If you need a reason to appreciate how your Canadian taxes go towards paying for your health insurance, check out this very lengthy article by Steven Brill on Time's Health & Family section on the ridiculously high cost of health care in the United States -- and there is no change in sight. Reportedly, "the pharmaceutical and health-care-product industries, combined with organizations representing doctors, hospitals, nursing homes, health services and HMOs, have spent $5.36 billion since 1998 on lobbying in Washington," three-times more than what is spent by "the military-industrial complex spends in Washington."
When we debate health care policy, we seem to jump right to the issue of who should pay the bills, blowing past what should be the first question: Why exactly are the bills so high?
What are the reasons, good or bad, that cancer means a half-million- or million-dollar tab? Why should a trip to the emergency room for chest pains that turn out to be indigestion bring a bill that can exceed the cost of a semester of college? What makes a single dose of even the most wonderful wonder drug cost thousands of dollars? Why does simple lab work done during a few days in a hospital cost more than a car? And what is so different about the medical ecosystem that causes technology advances to drive bills up instead of down?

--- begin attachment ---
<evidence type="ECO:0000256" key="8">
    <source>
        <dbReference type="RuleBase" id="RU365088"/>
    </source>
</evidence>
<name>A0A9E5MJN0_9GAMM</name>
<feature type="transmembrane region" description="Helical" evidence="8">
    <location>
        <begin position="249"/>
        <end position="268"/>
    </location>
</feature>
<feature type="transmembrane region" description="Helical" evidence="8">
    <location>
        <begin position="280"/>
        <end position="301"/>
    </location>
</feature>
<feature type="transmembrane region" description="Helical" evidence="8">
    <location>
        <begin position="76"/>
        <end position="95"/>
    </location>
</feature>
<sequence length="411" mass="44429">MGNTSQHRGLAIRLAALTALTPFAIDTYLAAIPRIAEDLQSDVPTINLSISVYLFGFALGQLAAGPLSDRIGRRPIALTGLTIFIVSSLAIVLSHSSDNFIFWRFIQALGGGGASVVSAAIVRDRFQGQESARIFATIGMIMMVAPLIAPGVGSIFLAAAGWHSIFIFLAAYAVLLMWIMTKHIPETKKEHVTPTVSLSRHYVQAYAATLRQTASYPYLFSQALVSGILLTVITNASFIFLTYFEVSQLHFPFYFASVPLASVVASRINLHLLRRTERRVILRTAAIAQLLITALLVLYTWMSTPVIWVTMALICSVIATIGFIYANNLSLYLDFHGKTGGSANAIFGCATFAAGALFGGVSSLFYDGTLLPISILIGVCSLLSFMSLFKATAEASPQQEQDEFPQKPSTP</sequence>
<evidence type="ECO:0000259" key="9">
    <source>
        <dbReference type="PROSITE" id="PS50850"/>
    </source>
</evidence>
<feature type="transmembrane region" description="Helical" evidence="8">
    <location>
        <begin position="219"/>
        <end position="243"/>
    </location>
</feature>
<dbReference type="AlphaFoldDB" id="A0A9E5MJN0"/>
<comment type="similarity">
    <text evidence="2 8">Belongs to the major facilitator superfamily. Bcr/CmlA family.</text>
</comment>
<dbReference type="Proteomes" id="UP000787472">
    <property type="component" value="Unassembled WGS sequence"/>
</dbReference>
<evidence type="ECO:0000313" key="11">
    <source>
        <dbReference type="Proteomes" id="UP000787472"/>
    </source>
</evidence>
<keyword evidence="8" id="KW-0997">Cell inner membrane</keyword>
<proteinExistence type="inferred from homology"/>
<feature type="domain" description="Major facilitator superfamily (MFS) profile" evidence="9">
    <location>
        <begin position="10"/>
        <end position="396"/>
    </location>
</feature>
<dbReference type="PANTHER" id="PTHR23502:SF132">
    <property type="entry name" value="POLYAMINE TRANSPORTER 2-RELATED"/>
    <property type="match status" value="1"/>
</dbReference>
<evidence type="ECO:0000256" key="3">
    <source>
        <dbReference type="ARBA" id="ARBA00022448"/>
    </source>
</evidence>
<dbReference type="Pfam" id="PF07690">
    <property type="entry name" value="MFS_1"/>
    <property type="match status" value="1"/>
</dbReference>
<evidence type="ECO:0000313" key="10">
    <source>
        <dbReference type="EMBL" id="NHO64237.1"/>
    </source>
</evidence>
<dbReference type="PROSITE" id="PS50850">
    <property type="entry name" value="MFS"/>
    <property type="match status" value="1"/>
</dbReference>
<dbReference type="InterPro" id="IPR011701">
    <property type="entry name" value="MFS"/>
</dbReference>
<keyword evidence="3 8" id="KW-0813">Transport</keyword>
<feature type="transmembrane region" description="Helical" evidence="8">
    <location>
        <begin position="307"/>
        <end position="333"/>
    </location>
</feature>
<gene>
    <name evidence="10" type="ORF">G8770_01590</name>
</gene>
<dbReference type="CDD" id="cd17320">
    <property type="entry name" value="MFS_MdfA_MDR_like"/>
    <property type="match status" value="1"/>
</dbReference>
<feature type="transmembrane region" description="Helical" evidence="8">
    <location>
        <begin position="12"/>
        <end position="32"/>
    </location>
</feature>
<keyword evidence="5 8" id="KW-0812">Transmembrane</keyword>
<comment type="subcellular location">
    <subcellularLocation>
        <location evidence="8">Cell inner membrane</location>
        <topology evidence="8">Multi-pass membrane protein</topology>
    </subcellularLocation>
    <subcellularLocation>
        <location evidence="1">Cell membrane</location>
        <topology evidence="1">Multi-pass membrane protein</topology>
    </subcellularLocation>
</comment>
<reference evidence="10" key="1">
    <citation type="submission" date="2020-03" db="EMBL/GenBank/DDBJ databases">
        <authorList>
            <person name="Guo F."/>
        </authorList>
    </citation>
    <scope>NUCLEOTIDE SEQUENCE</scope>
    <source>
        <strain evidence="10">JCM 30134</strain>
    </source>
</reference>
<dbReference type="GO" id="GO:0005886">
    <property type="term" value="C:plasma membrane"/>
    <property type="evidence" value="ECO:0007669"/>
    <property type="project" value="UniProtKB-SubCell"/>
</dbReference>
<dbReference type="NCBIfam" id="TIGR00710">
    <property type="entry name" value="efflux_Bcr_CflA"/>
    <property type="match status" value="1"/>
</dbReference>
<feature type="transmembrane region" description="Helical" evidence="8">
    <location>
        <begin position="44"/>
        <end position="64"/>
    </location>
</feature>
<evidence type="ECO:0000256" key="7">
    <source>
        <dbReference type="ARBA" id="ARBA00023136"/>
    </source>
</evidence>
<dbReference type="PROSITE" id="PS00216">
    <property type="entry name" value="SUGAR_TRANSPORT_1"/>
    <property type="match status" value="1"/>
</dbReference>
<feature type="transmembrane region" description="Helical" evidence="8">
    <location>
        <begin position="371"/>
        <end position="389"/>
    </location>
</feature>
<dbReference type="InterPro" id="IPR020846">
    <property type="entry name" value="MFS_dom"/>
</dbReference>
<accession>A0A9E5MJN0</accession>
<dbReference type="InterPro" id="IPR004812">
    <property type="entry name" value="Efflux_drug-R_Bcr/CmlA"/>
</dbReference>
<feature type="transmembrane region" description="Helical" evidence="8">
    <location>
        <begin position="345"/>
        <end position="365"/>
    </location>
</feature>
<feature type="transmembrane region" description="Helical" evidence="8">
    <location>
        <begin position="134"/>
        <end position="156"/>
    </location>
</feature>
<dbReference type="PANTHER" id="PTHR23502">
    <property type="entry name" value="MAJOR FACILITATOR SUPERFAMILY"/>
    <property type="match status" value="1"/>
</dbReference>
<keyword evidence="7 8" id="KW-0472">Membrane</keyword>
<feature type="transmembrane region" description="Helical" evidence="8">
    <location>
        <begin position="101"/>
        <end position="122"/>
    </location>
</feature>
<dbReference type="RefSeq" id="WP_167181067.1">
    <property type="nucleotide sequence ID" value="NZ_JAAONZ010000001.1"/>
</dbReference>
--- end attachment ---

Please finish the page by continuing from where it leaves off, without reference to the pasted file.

Recchis bill and six others examined line by line for this article offer a closeup window into what happens when powerless buyers whether they are people like Recchi or big health-insurance companies meet sellers in what is the ultimate sellers market.
The result is a uniquely American gold rush for those who provide everything from wonder drugs to canes to high-tech implants to CT scans to hospital bill-coding and collection services. In hundreds of small and midsize cities across the country from Stamford, Conn., to Marlton, N.J., to Oklahoma City the American health care market has transformed tax-exempt nonprofit hospitals into the towns most profitable businesses and largest employers, often presided over by the regions most richly compensated executives. And in our largest cities, the system offers lavish paychecks even to midlevel hospital managers, like the 14 administrators at New York Citys Memorial Sloan-Kettering Cancer Center who are paid over $500,000 a year, including six who make over $1 million.
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